Some Lesser Known Facets Of Swami Vivekananda
Bhubaneswar: Swami Vivekananda was one of the most influential monks of all times. Swamiji is always remembered as an inspiration to mankind. His contribution in catapulting the Indian culture on world panorama is priceless. He spread the words of humanity and brotherhood among all men and women and called for global integrity through spiritual upliftment. The National Youth Day is celebrated on January 12 every year to commemorate the birthday of Swamiji. On his birth anniversary, let’s explore some of the unknown and interesting facets of Swami Vivekananda.
Vivekananda, who is best known as a monk to modernise Hinduism and took Vedanta to the West, was a gifted singer and proficient musician. He could flawlessly play flute, sitar, esraj and sarangi. Almost all the bhajans and songs on his master (Guru) Ramakrishna Paramahamsa are written and sung by him.
His father Vishwanath Datta, who was a trained classical musician, taught him the rudiments of Dhrupad. Mother Bhuvaneshwari Devi familiarised him with traditional devotional music. He was fortunate enough to be tutored by two well-known musicians of his time-Ahmad Khan and Beni Gupta.
He was agile enough to grasp the intricacies of Indian classical music and instruments under their tutelage though it normally takes a life time to master those. Vivekananda learnt to play the Pakhawaj from Murari Gupta. He was an accomplished singer in Dhrupad before he turned twenty. He participated in several concerts in Kolkata. He also authored a book on Indian and Bengali music titled Sangeeta Kalpataru. He had a beautiful voice which he used to enrapture the audience.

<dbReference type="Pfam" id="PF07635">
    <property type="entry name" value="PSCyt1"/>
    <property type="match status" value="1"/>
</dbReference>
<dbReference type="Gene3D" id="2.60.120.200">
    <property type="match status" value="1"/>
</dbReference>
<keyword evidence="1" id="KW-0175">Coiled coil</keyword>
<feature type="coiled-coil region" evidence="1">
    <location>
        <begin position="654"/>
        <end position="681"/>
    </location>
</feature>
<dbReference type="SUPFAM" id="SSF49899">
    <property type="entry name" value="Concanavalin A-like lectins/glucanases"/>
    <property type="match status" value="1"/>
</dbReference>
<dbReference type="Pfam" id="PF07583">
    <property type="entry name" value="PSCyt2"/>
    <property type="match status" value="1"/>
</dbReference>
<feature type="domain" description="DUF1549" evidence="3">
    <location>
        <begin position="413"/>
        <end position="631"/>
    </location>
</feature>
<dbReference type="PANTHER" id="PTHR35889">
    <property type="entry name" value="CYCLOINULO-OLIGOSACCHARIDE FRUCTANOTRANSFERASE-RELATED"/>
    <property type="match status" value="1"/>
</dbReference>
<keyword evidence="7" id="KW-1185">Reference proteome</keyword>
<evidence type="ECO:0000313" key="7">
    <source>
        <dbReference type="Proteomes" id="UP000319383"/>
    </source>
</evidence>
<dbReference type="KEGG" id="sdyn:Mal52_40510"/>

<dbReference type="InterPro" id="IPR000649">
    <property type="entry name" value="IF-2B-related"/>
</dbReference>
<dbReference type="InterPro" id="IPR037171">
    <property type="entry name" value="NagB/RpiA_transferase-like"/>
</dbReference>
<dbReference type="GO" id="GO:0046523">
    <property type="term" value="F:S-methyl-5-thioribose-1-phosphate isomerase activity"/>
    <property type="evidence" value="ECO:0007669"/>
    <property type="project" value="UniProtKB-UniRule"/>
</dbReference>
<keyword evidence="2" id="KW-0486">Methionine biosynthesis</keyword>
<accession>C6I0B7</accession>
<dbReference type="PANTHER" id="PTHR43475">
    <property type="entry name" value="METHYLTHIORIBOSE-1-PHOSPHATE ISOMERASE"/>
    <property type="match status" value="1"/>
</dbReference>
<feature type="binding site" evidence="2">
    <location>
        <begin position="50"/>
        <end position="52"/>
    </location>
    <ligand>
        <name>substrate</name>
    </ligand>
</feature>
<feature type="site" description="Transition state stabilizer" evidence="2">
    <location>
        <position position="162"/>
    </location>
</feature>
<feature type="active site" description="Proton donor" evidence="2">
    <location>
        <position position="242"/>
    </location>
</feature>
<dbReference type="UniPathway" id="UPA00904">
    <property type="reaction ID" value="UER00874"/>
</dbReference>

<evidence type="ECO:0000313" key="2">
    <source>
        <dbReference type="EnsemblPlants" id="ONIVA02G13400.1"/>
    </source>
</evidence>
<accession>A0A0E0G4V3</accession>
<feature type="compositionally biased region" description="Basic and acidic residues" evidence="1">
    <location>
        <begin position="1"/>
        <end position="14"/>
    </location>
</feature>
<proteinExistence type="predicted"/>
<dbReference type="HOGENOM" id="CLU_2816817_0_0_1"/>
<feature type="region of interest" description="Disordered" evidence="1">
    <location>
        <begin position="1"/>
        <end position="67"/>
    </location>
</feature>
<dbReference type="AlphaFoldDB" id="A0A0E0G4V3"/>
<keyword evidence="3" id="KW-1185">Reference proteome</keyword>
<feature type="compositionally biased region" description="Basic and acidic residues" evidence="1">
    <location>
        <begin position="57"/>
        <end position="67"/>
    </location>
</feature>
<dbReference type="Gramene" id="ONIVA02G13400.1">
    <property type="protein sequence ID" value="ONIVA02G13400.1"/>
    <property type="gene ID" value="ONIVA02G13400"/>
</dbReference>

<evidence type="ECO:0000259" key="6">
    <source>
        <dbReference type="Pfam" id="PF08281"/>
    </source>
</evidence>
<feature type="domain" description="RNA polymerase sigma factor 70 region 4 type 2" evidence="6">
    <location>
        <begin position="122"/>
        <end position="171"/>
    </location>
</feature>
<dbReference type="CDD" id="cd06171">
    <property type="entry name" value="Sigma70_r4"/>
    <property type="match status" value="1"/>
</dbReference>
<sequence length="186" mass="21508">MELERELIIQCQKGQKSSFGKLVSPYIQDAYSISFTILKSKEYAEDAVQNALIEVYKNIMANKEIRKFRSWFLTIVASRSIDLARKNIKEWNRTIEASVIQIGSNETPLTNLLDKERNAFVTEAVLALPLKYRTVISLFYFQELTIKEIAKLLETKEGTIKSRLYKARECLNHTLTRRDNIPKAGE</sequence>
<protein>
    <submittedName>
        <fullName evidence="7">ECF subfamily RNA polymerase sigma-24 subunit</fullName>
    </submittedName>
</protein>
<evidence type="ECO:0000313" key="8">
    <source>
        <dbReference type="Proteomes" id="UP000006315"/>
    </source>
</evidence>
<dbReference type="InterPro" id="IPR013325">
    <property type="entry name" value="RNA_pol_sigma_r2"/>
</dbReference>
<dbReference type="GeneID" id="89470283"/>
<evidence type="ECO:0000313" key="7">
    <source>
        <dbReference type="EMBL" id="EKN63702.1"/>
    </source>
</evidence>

Many people don’t know Vivekananda’s love for food, cooking and his passion for tea. Interestingly, Vivekananda was not a vegetarian and consumed fish and mutton. This is not very shocking as he was a Bengali and came from the Kayastha community, which consumes non-vegetarian food. He also bought many books on French cooking and developed new dishes, one of them being a Khichdi cooked with eggs, peas and potatoes. As a child, he loved eating Kachori Sabzi which used to be sold near his house. He was very fond of ice cream. He loved to relish on fried potatoes which he used to cook with butter and curry powder. When Vivekananda travelled abroad, he developed a particular liking for different teas.
Marks are not soul of one’s talent
When it came to academics, Narendra Nath Datta (Swamiji’s pre-monastic name) reminded the adage that marks are not the soul of one’s talent. He wasn’t great at scoring marks. He took three university examinations – the entrance examination, the First Arts Standard (FA), which later became Intermediate Arts or IA and the Bachelor of Arts (BA). His scores in the English language were 47 % at the entrance level, 46 % in FA and 56 % in BA.
In a life-span of only 39 years, Swami Vivekananda battled several health problems including no less than 31 ailments. Insomnia, liver and kidney diseases, malaria, migraine, diabetes and heart ailments were among some of the 31 health problems that Swamiji suffered in the course of his life. One of the perennial problems that Vivekananda lived with was chronic insomnia. It is also known that Vivekananda used to suffer from diabetes like his father. However, at that time suitable drugs were unavailable. His abdominal pains were also a source of great anxiety for Swamiji.
After the death of Swami Vivekananda’s paternal uncle Taraknath, his wife Gyanadasundari ousted Vivekananda’s family from their ancestral house and filed a suit in the court. Swamiji fought the case for fourteen years. Then he decided to put an end to the court case in 1902 after paying some financial compensation.